United States District Court, D. New Jersey
VERONICA HARDY, and JOHN A. VICKERS, Plaintiffs,
GLOUCESTER COUNTY; WESTVILLE POLICE DEPARTMENT; SERGEANT MICHAEL PACKER, Individually; OFFICER THOMAS CURL, Individually; HUDSON BAIL BONDS; MANNY NIEVES, Individually; OCTAVIO MEDINA, Individually, Defendants.
B. KUGLER United States District Judge.
MATTER having come before the Court upon Plaintiffs'
motion for reconsideration (Doc. No. 68). For the reasons set
forth below, Plaintiffs' motion is DENIED.
8, 2013, at approximately 10:30 p.m., Sergeant Michael
Packer, Patrolman Thomas Curl, and Patrolman Brian
escorted bounty hunters Manny Nieves and Octavio Medina of
Hudson Bail Bonds to plaintiff Veronica Hardy's
(“Hardy”) residence at 1029 Broadway, Apt. B-5 in
Westville, New Jersey. The officers and bounty hunters sought
Joshua Cariola, Hardy's son, who was a fugitive. The
officers knocked on Hardy's door and Sergeant Packer
asked if they could search the apartment. Hardy testified
that she spoke with Sergeant Packer and gave consent for the
search. There is a factual dispute about whether
Hardy gave informed consent; Hardy maintains that Sergeant
Packer did not inform her that she could refuse the search-a
requirement under New Jersey law-while Sergeant Packer claims
that he did. The officers and bounty hunters then searched
the apartment. They did not find Cariola. Hardy testified
that Sergeant Packer was “very, very nice”
throughout the encounter but that the other officers did not
speak at any time. (Def. Ex. A; Hardy Dep. Tr. 53-54).
second amended complaint alleges that the bounty hunters
“came back and searched the apartment again on July 9,
2013 and July 10, 2013” without a police escort.
(See Am. Compl. at 2). Hardy's fiancé,
plaintiff John Vickers (“Vickers”), joins in the
suit. He was not present during the search and not a tenant
of the apartment.
Westville Police Department, Sergeant Packer, and Patrolman
Curl moved for summary judgment (Doc. No. 47) on March 8,
2017. Defendants Hudson Bail Bonds, Manny Nieves, and Octavio
Medina moved to dismiss this case for failure to state a
claim upon which relief could be granted (Doc. No. 52) on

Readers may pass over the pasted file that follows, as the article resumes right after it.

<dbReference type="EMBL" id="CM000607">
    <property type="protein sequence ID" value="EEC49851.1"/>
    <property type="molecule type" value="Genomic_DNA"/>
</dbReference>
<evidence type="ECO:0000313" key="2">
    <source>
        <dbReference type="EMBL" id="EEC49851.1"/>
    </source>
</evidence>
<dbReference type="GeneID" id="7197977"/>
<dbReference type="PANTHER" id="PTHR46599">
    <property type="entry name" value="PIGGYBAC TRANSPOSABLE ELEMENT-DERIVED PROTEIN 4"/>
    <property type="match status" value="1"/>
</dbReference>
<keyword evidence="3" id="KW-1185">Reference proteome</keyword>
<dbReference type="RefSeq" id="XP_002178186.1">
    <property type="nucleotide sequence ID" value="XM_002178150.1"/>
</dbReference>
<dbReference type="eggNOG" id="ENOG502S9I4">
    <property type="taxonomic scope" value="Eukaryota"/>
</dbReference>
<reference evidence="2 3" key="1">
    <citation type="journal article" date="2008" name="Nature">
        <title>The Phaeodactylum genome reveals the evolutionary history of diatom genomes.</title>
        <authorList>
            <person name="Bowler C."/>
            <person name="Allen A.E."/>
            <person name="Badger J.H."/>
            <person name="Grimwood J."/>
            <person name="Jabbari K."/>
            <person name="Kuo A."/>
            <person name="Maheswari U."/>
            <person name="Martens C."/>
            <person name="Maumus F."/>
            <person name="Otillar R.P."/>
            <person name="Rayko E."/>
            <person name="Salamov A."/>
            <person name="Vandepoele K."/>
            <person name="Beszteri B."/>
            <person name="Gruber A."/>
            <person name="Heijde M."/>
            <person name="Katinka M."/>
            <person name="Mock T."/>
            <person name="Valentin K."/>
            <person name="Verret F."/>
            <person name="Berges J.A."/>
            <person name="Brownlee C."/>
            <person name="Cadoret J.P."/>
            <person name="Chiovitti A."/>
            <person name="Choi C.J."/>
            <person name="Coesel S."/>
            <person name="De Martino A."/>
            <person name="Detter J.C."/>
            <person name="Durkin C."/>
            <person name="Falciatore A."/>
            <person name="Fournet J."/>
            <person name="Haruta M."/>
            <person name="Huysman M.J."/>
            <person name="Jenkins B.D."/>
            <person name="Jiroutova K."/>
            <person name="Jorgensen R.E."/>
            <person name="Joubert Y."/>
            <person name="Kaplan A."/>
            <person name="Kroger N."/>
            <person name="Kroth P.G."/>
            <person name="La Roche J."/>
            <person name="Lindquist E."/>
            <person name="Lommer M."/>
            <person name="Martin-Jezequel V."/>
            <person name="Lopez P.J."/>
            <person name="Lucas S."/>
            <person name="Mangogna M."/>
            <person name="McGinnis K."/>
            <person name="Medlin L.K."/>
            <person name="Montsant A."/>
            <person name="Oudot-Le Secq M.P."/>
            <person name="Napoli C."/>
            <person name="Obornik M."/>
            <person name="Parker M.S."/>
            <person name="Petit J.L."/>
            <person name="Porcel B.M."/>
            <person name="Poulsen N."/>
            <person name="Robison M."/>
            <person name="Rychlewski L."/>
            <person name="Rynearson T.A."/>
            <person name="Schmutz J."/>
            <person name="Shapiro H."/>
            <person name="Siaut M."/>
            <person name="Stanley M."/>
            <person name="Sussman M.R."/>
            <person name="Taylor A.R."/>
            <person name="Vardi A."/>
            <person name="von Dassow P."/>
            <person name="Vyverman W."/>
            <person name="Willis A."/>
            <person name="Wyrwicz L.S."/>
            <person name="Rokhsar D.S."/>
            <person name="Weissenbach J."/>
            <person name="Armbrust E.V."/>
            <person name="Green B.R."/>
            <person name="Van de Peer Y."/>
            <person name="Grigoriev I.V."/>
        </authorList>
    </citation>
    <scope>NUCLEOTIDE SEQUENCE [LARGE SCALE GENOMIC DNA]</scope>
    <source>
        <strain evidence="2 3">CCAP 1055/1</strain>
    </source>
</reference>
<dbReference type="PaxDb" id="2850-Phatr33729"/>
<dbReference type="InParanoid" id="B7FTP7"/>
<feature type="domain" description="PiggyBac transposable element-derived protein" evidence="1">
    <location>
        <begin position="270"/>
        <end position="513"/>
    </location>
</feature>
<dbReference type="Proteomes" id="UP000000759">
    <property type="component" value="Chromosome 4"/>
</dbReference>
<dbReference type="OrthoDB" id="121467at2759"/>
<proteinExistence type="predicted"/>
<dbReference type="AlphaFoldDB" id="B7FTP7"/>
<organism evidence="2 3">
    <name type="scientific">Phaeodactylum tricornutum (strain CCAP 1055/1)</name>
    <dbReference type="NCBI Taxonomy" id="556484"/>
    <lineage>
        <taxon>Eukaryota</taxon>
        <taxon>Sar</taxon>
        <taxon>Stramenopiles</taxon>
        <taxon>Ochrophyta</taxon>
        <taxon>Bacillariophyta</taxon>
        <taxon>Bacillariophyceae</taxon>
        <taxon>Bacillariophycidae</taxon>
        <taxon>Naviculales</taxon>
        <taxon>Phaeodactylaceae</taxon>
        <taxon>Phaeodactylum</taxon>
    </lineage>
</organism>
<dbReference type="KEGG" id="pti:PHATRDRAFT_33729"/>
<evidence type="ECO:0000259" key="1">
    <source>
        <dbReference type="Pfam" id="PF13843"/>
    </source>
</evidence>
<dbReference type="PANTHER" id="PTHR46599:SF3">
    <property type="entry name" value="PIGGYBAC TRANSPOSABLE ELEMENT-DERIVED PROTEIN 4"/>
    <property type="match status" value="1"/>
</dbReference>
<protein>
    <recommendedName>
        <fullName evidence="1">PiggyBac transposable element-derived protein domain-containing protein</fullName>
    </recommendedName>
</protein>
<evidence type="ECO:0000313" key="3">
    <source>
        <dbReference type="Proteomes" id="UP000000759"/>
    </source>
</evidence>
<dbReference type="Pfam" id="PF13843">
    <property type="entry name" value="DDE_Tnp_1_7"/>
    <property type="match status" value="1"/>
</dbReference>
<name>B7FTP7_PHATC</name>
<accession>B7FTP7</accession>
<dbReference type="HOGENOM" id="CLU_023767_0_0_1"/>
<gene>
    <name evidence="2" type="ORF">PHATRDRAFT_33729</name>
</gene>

March 17, 2017. This Court granted both motions. (Doc. No.
66). Plaintiffs subsequently submitted this motion for
reconsideration (Doc. No. 68) and appealed (Doc. No. 69).
District of New Jersey, motions for reconsideration are
governed by Local Civil Rule 7.1(i), which allows a party to
seek reconsideration by the court on matters which it
believes the court overlooked when it ruled on the motion.
Church & Dwight Co. v. Abbott Labs., 545
F.Supp.2d 447, 449 (D.N.J. 2008). “The standard for
[reconsideration] is quite high, and reconsideration is to be
granted only sparingly.” United States v.
Jones, 159 F.R.D. 309, 314 (D.N.J. 1994) (citing
Maldonado v. Lucca, 636 F.Supp. 621, 630 (D.N.J.
1986)). To prevail on a motion for reconsideration, the
movant must show: “(1) an intervening change in the
law; (2) the availability of new evidence that was not
available when the court [issued its order]; or (3) the need
to correct a clear error of law or fact or to prevent
manifest injustice.” Max's Seafood Café
v. Quinteros, 176 F.3d 669, 677 (3d Cir. 1999).
have not demonstrated an intervening change of law,
previously unavailable evidence, or a clear error of law or
fact. (Id.). Instead, Plaintiffs make what
functionally amounts to the exact same arguments they made in
response to the motions initially. (See Doc. No.
54). As such, Plaintiffs' motion for reconsideration must
reasons set forth above, Plaintiffs' motion for
reconsideration is DENIED. An order follows.